There are many things that need to be considered when dealing with victims of torture

Teenage girl looking sadly into camera

Definition of torture 

The term 'torture' means any act by which severe pain or suffering, whether physical or mental, is intentionally inflicted on a person for such purposes as obtaining from him or a third person information or a confession, punishing him for an act he or a third person has committed or is suspected of having committed, or intimidating or coercing him or a third person, or for any reason based on discrimination of any kind, when such pain or suffering is inflicted by or at the instigation of or with the consent or acquiescence of a public official or other person acting in an official capacity. It does not include pain or suffering arising only from, inherent in or incidental to lawful sanctions. - United Nations 1984

Survivors of torture may not volunteer their history due to feelings of guilt, shame or mistrust.

Some children may have experienced torture themselves or have witnessed others being tortured. Many female, and some male, refugees are survivors of sexual violence including rape.

Young carers of torture survivors can find themselves interpreting the experiences of their families to health and social care services with detrimental effects upon the whole family. This information could have a traumatising impact upon the child as well the person in need of care experiencing feelings of shame and guilt. 

Care of interpreters

Children should not act as interpreters­. When using an interpreter with someone who has been a victim of torture you may find that the interpreter may also need debriefing after a session.

Physical and psychological impacts

Victims of torture often experience long-term or permanent physical and psychological impacts:

Physical impacts may include:

  • Physical injury or disability;
  • Sensory impairments to the head;
  • Epilepsy resulting from injury;
  • Non­-specific musculoskeletal symptoms such as pain and weakness;
  • Permanent scarring;
  • Sexually transmitted diseases and blood-borne viruses including HIV and AIDS­.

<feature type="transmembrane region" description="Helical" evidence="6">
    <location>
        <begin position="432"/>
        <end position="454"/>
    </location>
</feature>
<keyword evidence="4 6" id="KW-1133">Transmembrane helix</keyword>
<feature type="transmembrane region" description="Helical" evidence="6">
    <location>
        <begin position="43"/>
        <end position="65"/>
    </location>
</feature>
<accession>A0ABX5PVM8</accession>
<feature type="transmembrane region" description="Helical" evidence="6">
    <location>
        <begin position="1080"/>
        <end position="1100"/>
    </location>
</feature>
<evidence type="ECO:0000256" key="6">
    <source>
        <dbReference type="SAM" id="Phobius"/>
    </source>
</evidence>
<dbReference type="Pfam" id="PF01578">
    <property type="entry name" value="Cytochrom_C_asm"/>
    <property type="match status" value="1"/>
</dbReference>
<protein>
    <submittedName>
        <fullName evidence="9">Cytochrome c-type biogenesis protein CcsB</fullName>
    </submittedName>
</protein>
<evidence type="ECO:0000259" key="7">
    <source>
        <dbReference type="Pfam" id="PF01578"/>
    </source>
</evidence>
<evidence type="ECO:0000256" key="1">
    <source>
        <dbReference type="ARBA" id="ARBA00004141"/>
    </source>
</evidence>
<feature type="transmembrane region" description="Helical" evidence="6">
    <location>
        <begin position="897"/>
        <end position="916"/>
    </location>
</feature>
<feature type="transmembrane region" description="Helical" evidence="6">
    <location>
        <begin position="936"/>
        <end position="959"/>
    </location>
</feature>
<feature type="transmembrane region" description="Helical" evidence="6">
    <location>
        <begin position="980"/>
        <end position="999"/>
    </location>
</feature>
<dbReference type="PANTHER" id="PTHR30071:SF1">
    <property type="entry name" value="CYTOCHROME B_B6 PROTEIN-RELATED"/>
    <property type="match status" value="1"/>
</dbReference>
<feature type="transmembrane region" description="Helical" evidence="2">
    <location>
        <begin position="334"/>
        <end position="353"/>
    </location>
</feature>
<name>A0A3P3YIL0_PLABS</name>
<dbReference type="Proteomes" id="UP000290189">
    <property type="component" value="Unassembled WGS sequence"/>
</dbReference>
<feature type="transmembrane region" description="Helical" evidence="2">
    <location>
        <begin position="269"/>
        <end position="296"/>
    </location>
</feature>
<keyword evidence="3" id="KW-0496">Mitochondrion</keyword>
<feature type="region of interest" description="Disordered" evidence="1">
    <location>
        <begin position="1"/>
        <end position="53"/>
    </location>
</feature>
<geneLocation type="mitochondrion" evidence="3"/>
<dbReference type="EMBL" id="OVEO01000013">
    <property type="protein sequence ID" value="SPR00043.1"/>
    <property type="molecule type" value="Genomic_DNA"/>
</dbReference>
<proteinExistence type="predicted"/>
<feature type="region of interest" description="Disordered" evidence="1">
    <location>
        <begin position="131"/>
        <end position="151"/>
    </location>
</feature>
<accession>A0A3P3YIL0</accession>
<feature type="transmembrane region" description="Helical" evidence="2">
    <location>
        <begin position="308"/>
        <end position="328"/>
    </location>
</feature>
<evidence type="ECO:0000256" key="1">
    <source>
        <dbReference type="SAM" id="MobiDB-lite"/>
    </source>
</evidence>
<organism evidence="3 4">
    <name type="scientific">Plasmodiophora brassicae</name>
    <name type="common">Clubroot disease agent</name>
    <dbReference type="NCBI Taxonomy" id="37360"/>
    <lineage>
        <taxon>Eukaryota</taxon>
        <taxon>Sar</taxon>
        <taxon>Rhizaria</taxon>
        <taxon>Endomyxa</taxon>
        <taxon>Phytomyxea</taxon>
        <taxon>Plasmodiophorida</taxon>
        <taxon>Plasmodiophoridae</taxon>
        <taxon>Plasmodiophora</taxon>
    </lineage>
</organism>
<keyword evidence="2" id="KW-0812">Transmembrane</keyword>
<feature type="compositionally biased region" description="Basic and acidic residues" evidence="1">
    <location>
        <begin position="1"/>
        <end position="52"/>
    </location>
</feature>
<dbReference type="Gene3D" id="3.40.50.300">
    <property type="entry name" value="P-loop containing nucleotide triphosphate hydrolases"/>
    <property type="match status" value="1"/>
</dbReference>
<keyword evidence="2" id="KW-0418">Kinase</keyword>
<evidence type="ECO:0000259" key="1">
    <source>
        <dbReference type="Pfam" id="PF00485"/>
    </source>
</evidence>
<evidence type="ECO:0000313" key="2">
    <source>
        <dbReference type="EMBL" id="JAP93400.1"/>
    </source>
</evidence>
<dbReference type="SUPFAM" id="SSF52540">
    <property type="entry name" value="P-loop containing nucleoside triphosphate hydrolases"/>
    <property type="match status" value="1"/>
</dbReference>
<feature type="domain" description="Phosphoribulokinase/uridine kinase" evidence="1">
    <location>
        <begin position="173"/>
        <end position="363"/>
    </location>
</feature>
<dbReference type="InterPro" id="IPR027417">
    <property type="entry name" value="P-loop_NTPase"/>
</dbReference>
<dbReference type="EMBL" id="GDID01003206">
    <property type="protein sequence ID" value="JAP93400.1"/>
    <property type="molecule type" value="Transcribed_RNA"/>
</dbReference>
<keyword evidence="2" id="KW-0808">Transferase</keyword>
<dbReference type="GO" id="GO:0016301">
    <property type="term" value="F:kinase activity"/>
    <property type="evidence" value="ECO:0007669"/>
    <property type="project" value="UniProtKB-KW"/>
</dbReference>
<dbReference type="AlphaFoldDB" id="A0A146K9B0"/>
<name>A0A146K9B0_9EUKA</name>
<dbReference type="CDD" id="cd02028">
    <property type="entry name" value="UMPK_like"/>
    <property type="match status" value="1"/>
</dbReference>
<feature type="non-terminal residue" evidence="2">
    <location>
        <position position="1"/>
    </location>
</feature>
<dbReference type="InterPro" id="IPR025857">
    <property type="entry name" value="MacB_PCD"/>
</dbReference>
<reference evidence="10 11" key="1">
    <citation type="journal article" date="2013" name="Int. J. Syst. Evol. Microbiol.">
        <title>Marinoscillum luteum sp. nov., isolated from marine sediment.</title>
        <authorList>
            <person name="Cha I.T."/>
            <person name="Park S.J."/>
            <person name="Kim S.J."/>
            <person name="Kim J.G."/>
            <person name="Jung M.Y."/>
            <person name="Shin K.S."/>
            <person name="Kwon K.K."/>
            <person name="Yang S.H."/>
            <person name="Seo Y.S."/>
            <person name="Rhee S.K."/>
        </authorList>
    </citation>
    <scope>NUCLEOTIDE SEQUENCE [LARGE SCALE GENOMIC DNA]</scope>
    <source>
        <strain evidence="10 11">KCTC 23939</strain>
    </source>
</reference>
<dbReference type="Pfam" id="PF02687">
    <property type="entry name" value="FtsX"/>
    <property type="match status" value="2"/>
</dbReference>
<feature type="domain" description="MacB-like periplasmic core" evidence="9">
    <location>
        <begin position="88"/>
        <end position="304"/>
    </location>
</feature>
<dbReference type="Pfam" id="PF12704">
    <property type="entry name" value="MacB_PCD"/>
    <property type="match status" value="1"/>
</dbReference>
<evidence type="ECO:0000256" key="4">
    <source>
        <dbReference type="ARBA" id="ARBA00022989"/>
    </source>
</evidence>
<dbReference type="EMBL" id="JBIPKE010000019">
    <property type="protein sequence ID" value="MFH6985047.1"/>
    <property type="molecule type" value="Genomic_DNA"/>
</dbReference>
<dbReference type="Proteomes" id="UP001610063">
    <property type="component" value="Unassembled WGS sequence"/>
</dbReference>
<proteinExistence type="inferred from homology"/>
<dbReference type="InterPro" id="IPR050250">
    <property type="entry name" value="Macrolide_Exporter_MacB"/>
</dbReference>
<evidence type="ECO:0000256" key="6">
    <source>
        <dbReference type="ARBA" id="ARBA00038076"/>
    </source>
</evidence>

Psychological impact may include:

  • Post-Traumatic Stress Disorder
  • Anxiety
  • Depression
  • Flashbacks
  • Nightmares and insomnia
  • Suicidal tendencies.

Barriers to accessing support

Some people do not initially admit to their experiences of torture. This may be through shame or unwillingness to disclose sensitive information.

Victims of torture may present themselves with many non­-specific health problems and may not wish to disclose information about their experiences.

Cultural and language barriers may impact upon the individual and prevent them from discussing their needs fully.

Making disclosures of sexual violence can be very traumatic for survivors uncomfortable discussing their experiences. Survivors of sexual violence, male or female, should be able to choose the gender of both their health care worker and interpreter.

Suggestions for good practice support provision

Signpost to psychological and counselling support, this could include individual counselling for the adults and children, family therapy and psychotherapy.

Provide translated materials and resources for families about support they can access locally and what they can expect from it.

When using interpreters it is important to ensure the person in need of support trusts the interpreter and is happy to talk to them. Consider and check whether the language, dialect, gender, religion and region that the interpreter is from are all appropriate.

Even when all these criteria are met it is important to confirm that the interpreter is an accredited interpreter and not known to the client.

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